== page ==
Greeley v. United States/Opinion of the Court

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Opinion of the Court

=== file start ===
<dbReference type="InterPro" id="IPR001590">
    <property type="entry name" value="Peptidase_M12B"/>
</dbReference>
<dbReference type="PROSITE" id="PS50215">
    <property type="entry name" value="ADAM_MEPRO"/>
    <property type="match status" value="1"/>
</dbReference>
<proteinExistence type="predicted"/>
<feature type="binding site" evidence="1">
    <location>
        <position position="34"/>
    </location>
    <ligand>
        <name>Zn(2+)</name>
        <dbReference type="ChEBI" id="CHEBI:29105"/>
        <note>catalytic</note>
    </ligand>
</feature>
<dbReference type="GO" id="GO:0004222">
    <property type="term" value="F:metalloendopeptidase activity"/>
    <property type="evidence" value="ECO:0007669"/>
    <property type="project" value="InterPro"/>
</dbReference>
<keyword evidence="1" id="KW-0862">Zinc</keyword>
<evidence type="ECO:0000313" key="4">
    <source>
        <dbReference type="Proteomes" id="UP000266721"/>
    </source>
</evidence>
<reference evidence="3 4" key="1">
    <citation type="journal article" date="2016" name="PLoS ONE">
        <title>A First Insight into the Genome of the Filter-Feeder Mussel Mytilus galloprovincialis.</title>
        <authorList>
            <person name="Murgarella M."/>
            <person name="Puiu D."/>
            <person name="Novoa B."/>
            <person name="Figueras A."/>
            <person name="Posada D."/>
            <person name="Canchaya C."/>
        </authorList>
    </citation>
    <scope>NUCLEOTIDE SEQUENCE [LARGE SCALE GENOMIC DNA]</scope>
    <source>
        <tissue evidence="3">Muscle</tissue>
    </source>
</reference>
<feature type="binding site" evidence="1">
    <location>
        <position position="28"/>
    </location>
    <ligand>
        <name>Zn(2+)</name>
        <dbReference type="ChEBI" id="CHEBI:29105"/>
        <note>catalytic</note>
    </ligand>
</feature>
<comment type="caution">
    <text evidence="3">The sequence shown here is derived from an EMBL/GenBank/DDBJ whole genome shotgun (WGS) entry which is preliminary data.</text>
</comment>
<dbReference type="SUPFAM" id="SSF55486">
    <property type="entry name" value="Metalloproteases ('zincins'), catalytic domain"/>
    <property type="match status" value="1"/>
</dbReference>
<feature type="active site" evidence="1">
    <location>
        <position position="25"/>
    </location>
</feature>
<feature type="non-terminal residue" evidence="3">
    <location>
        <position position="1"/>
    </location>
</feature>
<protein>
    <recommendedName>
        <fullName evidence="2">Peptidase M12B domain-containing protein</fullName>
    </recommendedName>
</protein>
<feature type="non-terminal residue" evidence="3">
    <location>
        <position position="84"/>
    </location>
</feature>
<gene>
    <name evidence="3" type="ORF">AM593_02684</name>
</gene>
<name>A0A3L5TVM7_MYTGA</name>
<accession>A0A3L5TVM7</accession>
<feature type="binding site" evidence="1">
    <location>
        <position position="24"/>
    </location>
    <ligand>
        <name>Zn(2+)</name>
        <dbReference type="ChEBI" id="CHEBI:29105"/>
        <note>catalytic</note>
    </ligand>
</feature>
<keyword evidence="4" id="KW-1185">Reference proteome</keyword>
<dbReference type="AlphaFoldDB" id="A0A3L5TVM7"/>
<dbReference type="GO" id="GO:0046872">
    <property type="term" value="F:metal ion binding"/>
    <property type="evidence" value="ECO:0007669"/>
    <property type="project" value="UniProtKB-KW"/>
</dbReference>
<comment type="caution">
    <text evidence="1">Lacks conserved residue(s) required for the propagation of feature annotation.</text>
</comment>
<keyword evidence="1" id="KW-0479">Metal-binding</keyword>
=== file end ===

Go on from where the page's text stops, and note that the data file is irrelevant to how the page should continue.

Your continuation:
THIS cause came before the Court upon a certificate of a division of opinion between the Judges of the Circuit Court of Maine. It was an action of debt, originally brought in the District Court of Maine, by the United States, against the defendants in that Court, Greeley and others, upon a bond executed by them on the 17th of December, 1813, under the Prize Act of June 26th, 1812, c. 430. s. 3. as owners of the private armed vessel called the Fly, conditioned, that 'the owners, officers, and crew of the said armed vessel, shall observe the laws and treaties of the United States, and the instructions which shall be given according to law for the regulation of their conduct, and satisfy all damages and injuries which shall be done or committed contrary to the tenor thereof, by such vessel, during her commission, and deliver up the same when revoked by the President of the United States.' The defendants pleaded a performance of this condition; to which the District Attorney replied, that on the 15th day of December, 1813, at a place called St. Johns, the same being a colony and dependency of Great Britain, certain goods, &c. the same being of the growth, produce, and manufacture of Great Britain, or some colony or dependency thereof, the importation whereof into the said States, then and for a long time afterwards, and at the time of bringing the same into the said District of Maine, was, by law, prohibited, were put on board a certain vessel or schooner called the George, with the intention to import the same into the said States, contrary to the true intent and meaning of the statute in such case made and provided, and with the knowledge of the master of the said schooner George; and, afterwards, in pursuance of said intention, the said schooner did depart from the said place of lading, to wit, St. Johns, and there, afterwards, on the high seas, by way of collusion, and with intent to evade the statute aforesaid, and under colour of capture by the private armed vessel called the Fly, aforesaid, to import the said goods, &c. into the said States, contrary to the true intent and meaning of the statute aforesaid, the said schooner George, so laden as aforesaid, was taken possession of by the said Dekoven, by and with the said private armed vessel called the Fly, whereof the said Dekoven then and there was master as aforesaid, on the high seas, and, afterwards, on the 24th day of January, 1814, the said schooner George, and the goods, &c. aforesaid, were brought into the port of Ellsworth, in the said District of Maine, and the goods, &c. were then and there, under colour of capture, by said Dekoven, his officers and crew, in and with said schooner Fly, imported, in manner aforesaid, into the said States, contrary to the true intent and meaning of the statute aforesaid. Other pleadings followed, (which it is not necessary to state,) ending with a demurrer, upon which the District Court was of opinion, that the plaintiffs were entitled to judgment. The defendants, thereupon, moved for a hearing in Chancery upon the making up of the judgment on the bond declared on, which motion was denied, and judgment rendered for the United States. The cause was then brought by writ of error to the Circuit Court, the Judges of which were divided in opinion upon the following questions, which were, thereupon, certified to this Court.